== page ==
Best Practices and Treatment Options to Manage Heart Failure - Episode 4

Predisposing Risk Factors for Heart Failure

April 30, 2020

Transcript: Deepak L. Bhatt, MD, MPH: Akshay, these days, what do you think are the most common and important predisposing factors for heart failure?

Akshay S. Desai, MD, MPH: Deepak, I think that in the Western Hemisphere, the most important contributor is coronary heart disease. Patients with risk factors for coronary heart disease are at high risk for heart failure. I think about 40% of patients have ischemic heart disease as the cause of their heart failure, particularly in the setting of reduced ejection fraction [EF]. But even this group that Javed mentioned, the patients with preserved EF heart failure, there is a high overlap with ischemic heart disease. I think among those primordial risk factors, early cardiac risks, we’re particularly interested in the risk associated with hypertension, the contribution of diabetes and, increasingly, the contribution of obesity to the development of heart failure. What we know is that patients who accumulate more than 1 of these risk factors over time are at higher risk for developing heart failure over a lifetime than those with 1 or none of the risk factors. And that trend is true whether you’re a woman or a man.

In general, what we’ve learned is that the risk of heart failure should be identified early on from risk factors. That’s why the American Heart Association and ACC [American College of Cardiology] guidelines called out patients in stage A, who have no overt structural heart disease but do seem to be at risk for development of heart failure. We can identify those patients as targets for heart failure prevention.

I think as we’ll talk about a little bit later, one of the really exciting developments in the past few years has been the development of therapies, for example, for diabetes, that really are quite impactful in reducing the incidence of subsequent heart failure development over time. So those are some of the things I think we’re focused on now. Certainly, valvular heart disease and other specific risks are part of the etiologic spectrum of heart failure, particular in the setting of low ejection fraction. But I think when we’re thinking about big-ticket issues, it’s really cardiac risk factors and ischemic heart disease.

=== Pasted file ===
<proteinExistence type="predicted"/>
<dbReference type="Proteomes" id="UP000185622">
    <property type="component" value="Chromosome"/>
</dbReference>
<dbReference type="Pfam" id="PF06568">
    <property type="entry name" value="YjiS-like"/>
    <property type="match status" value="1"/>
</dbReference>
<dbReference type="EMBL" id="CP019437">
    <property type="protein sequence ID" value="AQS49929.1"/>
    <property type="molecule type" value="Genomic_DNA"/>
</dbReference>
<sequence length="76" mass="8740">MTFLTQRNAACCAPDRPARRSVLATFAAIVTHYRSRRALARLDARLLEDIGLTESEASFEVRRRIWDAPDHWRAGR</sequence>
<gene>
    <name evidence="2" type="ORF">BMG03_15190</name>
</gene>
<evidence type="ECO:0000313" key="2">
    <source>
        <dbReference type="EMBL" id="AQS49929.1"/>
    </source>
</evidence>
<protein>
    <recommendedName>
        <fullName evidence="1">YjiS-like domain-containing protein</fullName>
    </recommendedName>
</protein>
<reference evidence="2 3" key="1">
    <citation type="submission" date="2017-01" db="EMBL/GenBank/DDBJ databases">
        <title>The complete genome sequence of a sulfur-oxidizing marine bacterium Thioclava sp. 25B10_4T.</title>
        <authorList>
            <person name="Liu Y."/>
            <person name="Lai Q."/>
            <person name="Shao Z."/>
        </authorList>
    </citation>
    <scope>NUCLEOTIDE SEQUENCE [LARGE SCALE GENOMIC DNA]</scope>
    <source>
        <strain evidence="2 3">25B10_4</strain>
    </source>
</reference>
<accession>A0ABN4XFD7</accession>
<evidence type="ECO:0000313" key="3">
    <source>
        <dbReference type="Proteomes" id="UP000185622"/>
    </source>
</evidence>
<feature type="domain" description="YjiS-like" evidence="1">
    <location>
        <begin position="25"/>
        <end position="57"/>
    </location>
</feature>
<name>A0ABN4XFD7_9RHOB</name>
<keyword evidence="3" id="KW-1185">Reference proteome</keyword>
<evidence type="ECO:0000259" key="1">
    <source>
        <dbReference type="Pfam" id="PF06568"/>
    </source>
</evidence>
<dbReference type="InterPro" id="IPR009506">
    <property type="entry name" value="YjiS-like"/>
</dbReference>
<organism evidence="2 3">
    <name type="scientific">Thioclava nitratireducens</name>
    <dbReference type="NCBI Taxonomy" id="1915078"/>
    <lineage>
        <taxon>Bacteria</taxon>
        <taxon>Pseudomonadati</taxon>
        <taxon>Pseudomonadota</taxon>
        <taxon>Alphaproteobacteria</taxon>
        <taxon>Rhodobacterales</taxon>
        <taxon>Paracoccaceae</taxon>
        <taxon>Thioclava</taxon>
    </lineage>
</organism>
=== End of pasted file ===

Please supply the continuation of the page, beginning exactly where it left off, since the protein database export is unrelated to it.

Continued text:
Deepak L. Bhatt, MD, MPH: George, maybe you can explain to our audience what the role of hypertension and hyperglycemia are in heart failure? When are lifestyle modifications not enough? When do we have to bump it up with medical therapy?

George Bakris, MD: As we just heard from Akshay, hypertension and diabetes are clearly the elephants in the room that predispose patients to heart failure, along with atherosclerotic disease. But historically, before this explosion of diabetes in the past 2 decades, hypertension, especially poorly controlled hypertension, was really one of the key contributing factors to heart failure. Obviously, regarding lifestyle modifications, very few physicians actually take the time to either send the patient to a dietitian or personally educate them on a low-sodium diet and the importance, in people with normal kidney function, of a balance between sodium and potassium in their diet. If patients actually do follow this and blood pressures are starting to rise above 130—especially for somebody with diabetes—I think it’s time to jump in and be more aggressive, even with monotherapy. You don’t have a level 1A trial but, as I tell the house staff, if you want to make sure the house doesn’t burn down, put out the fire when it’s in 1 room. Early, aggressive intervention is the way to go. And it’s not just blood pressure. It’s also glycemic control.